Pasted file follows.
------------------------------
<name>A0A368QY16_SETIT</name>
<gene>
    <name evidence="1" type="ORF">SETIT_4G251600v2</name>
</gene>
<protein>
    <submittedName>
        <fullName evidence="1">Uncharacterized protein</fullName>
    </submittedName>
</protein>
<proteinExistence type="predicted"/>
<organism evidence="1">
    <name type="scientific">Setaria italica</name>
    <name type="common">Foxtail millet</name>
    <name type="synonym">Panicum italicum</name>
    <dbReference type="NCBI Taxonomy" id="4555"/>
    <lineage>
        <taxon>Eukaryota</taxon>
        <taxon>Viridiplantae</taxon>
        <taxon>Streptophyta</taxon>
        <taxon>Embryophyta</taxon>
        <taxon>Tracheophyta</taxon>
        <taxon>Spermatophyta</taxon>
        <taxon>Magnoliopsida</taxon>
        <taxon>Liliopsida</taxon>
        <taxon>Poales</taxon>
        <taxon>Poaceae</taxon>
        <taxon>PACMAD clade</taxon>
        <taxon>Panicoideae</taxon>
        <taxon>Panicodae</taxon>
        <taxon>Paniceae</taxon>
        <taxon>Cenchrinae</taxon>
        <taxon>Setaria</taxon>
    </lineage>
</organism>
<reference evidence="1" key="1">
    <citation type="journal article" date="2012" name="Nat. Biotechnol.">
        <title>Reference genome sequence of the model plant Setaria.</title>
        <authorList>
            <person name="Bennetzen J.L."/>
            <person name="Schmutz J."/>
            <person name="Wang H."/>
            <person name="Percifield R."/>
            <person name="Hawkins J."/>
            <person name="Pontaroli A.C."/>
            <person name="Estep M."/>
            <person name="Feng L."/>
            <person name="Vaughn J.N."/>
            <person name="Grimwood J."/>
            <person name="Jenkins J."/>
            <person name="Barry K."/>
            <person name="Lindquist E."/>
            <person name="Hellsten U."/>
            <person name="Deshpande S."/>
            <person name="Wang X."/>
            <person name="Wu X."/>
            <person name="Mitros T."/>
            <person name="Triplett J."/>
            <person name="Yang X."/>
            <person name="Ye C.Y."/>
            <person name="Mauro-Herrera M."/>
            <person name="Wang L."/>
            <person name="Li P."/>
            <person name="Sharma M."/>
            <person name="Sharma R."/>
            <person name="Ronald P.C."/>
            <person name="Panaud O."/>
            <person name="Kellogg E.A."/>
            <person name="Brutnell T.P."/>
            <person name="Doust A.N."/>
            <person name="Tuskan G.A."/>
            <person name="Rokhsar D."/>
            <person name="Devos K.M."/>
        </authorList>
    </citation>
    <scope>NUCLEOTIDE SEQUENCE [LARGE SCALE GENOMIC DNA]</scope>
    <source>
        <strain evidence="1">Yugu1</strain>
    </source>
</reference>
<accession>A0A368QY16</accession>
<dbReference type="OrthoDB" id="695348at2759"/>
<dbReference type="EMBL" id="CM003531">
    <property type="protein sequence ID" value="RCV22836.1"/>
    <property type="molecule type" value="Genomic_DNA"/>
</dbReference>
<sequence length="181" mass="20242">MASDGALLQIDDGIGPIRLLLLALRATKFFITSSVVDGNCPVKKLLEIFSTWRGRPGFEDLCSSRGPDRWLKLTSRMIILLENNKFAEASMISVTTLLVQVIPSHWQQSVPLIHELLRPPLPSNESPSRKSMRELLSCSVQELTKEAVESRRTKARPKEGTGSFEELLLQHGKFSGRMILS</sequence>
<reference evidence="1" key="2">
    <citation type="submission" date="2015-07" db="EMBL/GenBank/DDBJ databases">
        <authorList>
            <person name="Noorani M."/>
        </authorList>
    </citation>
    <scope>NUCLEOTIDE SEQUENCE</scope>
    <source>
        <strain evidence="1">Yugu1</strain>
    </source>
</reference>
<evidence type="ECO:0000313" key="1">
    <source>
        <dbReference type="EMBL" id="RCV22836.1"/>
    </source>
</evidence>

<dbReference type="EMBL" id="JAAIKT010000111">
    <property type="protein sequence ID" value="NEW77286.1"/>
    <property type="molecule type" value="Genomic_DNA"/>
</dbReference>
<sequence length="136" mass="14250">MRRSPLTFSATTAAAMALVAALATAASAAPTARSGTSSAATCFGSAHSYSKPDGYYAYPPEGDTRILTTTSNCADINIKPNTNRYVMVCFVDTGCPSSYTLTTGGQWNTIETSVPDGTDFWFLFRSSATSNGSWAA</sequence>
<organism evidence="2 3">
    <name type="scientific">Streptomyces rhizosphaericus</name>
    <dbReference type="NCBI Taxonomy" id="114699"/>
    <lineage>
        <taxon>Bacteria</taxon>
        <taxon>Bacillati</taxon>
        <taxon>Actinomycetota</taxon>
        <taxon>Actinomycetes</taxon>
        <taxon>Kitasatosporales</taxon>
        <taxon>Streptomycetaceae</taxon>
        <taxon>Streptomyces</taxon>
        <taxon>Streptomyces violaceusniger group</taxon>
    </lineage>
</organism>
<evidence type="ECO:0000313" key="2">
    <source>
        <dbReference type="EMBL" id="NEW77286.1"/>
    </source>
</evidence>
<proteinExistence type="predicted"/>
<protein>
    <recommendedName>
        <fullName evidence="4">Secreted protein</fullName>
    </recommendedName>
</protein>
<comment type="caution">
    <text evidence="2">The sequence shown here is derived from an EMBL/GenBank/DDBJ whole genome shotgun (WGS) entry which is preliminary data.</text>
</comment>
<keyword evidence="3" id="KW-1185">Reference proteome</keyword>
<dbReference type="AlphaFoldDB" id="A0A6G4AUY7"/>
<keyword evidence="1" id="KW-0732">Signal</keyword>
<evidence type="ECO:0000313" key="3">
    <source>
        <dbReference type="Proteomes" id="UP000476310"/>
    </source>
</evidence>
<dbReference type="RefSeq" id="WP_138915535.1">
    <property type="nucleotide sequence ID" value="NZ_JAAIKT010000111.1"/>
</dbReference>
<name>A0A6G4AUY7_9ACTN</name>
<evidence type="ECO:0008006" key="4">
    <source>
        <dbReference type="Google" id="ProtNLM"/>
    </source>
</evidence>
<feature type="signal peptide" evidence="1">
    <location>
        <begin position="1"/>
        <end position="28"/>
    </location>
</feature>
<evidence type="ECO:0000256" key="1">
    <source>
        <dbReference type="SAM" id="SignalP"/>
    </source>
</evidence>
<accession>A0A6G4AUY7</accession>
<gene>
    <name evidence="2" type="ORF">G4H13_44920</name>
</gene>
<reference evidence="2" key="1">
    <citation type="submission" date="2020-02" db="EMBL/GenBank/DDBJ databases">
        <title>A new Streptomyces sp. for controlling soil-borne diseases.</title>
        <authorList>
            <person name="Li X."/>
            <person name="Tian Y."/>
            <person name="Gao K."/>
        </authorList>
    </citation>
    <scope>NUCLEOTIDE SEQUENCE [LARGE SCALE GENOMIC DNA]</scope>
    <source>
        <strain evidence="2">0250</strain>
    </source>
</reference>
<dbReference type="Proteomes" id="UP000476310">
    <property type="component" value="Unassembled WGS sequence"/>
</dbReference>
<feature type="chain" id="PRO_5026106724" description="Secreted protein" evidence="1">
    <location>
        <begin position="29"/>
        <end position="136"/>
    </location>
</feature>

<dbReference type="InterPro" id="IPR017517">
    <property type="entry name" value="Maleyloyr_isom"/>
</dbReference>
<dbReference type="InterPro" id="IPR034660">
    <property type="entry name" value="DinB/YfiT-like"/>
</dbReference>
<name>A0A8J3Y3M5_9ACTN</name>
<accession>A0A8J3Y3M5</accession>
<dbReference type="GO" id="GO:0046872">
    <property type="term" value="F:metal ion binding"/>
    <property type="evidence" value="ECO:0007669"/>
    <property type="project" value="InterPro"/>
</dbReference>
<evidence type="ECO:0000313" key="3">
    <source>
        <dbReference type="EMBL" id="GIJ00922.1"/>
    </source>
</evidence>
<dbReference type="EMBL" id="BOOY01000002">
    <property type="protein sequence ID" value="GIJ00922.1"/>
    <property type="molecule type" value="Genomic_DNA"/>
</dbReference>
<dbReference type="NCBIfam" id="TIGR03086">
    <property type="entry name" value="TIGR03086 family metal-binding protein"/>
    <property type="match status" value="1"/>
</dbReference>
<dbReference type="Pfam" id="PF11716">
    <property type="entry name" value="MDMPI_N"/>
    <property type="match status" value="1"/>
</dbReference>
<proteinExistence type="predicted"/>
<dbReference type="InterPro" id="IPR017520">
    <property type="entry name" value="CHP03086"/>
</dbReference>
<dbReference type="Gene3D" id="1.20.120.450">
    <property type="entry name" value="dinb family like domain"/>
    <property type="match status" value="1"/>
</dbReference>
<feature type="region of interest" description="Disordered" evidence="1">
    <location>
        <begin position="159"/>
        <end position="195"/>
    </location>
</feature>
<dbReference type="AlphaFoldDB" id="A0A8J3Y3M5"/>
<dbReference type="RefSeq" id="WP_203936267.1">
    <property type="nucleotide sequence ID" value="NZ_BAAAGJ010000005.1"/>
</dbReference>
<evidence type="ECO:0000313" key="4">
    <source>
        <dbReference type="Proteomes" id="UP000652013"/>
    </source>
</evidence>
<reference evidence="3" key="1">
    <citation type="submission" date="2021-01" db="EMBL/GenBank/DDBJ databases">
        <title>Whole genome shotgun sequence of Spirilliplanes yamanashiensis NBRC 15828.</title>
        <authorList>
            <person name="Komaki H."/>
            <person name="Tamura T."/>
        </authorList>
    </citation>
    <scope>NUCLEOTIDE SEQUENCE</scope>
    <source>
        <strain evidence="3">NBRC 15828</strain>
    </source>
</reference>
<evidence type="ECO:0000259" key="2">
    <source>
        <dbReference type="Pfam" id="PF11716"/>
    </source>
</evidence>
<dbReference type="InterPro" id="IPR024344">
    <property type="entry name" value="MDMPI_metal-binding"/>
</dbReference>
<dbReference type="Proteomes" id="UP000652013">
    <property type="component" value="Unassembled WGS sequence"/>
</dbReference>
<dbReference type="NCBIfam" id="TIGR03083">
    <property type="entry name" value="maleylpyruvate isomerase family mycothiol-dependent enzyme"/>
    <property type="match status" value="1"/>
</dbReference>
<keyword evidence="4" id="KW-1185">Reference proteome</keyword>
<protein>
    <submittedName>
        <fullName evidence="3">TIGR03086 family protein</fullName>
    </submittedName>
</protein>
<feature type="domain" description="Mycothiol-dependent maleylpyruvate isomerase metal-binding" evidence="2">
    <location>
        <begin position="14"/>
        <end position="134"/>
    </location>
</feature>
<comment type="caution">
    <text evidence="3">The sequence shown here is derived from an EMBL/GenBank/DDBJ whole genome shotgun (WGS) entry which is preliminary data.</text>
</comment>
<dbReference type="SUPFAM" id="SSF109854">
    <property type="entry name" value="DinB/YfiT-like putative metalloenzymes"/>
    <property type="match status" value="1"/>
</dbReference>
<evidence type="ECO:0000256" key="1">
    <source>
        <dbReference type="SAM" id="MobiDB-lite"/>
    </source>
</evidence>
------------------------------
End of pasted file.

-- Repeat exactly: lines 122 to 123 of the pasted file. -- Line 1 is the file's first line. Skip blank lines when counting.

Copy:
<evidence type="ECO:0000313" key="2">
    <source>